We performed sample size calculations for infarct expansion by both dichotomous and continuous methods to determine which would be more useful. The advantage of using the continuous approach over that of the dichotomous method is that the whole range of data can be used. The sample size table is intended as a guide to planning phase II trials, because the sample size estimates by previous investigators for studies of neuroprotection were probably unrealistic, as they were based on large therapeutic effect sizes.4,5 However, as mentioned earlier, these large effect sizes may be reasonably expected in trials of reperfusion with agents such as rtPA. The aggregation of large, imaging datasets enables reasonably precise estimates of sample sizes to be made as a framework for treatment effects. Because of the difficulties in accruing patients for such studies, collaborations such as the MR Stroke group are essential.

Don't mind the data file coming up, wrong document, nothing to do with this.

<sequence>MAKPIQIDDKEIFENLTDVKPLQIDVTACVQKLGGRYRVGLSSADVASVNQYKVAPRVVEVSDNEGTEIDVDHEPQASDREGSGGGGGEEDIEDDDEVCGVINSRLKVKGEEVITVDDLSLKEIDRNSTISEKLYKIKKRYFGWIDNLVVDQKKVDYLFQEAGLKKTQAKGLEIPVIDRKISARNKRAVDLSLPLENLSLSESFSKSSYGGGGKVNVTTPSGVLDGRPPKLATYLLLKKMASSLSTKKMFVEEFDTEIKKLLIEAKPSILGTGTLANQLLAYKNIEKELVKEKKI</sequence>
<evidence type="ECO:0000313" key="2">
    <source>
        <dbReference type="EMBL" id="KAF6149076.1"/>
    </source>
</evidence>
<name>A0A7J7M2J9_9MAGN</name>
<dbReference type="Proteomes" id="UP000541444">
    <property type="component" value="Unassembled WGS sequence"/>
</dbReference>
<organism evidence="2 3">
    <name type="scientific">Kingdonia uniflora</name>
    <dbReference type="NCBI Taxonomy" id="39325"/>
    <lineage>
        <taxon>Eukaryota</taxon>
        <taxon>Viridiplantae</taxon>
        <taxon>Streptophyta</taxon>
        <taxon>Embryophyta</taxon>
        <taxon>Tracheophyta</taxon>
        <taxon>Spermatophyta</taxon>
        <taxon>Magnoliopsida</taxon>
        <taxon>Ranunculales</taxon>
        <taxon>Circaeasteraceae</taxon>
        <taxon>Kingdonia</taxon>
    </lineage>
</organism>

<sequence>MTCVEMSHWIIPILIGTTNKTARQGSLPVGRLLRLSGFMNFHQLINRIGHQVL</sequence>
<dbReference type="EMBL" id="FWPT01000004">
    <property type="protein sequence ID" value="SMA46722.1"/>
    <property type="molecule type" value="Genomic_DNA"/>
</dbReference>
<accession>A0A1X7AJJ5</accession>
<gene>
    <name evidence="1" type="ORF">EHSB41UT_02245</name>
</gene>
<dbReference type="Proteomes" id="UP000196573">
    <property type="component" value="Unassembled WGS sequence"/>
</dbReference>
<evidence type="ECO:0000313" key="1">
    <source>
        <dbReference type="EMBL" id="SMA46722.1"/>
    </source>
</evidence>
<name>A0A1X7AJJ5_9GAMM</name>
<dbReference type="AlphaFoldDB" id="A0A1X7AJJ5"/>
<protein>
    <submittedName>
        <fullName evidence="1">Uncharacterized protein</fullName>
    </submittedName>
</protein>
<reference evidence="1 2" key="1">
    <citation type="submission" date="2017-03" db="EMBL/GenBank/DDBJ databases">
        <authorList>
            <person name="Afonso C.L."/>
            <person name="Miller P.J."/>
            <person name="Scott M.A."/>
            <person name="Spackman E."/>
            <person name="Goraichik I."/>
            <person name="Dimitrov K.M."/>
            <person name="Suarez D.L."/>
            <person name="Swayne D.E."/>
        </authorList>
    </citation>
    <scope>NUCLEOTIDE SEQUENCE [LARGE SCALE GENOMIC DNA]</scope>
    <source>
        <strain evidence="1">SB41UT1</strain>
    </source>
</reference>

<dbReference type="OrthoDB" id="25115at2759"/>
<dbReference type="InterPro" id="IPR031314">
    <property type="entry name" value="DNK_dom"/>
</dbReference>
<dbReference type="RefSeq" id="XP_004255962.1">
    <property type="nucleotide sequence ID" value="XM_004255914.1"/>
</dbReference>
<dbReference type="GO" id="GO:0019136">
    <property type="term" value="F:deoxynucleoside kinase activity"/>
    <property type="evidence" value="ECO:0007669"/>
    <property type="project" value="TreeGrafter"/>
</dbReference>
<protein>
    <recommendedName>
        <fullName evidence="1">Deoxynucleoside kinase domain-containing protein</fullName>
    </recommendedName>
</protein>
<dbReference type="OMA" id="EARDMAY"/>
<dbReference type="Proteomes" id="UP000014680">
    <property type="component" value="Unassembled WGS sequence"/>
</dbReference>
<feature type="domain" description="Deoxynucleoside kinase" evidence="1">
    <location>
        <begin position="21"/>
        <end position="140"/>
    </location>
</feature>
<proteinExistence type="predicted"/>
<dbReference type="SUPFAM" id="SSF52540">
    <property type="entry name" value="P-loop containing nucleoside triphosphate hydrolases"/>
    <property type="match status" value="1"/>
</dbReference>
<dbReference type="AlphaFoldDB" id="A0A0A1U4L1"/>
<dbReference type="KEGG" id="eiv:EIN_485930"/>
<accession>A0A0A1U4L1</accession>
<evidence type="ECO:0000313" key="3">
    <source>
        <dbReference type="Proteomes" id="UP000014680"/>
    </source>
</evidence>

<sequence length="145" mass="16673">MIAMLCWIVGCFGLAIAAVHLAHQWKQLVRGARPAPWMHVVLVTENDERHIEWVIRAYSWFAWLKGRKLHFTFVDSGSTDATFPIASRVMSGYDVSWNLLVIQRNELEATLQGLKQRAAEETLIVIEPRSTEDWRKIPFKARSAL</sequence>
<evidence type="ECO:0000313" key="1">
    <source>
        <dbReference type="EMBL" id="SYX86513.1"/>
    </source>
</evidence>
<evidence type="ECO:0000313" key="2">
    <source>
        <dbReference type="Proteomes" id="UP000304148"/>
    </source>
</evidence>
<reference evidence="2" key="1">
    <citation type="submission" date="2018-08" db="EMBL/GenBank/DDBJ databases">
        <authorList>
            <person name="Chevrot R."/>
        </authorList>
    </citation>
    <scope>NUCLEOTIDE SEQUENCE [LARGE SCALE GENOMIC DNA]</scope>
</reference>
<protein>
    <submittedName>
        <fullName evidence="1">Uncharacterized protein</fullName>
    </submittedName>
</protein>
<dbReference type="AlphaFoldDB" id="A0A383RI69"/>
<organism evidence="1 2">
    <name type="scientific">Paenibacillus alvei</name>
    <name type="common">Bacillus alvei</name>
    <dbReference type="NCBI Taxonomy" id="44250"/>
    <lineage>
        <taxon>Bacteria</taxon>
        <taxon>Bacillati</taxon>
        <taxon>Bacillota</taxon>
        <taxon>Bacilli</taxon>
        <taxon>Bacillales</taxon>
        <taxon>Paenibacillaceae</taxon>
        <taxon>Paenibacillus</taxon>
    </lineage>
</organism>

In this study, we were unable to address the issue as to whether the use of infarct expansion as a surrogate will allow investigators to use significantly smaller sample sizes than when using clinical outcome measures, because the therapeutic effects of putative agents on the surrogate are unknown. Whether investigators find the surrogate approach to be a more convenient proof-of-concept technique than clinical trials remains to be seen. It seems likely that the numbers required when infarct expansion is used as a surrogate will be significantly smaller for a number of reasons. First, we have established that there is a relation between infarct expansion and clinical outcomes, with an OR of 3.36, although we regard this as approximate, because we were unable to adjust for covariates such as baseline NIHSS, age, and diabetes. A more precise relation will be established in a separate publication. Second, there are a number of examples where similar MRI surrogates with reasonably small numbers have been used with positive results while clinical outcomes have been negative. Specifically, in our earlier study of infarct attenuation with thrombolysis (tPA), clinical outcome measures for the whole group (unlike the mismatch group, which showed positive clinical outcomes) were not significantly different, but surrogate outcomes were.10 In the DIAS study with desmoteplase as the thrombolytic agent, in the overall group there was significant improvement in the reperfusion rate (49.3% versus 19.2%, P=0.0054) and a smaller nonsignificant effect on favorable outcome (22.2% versus 38.7%, P=0.0640).14 In all of these examples, the influences of the agents tested on the surrogates were sufficiently biologically plausible to lead the investigators to progress to phase III studies.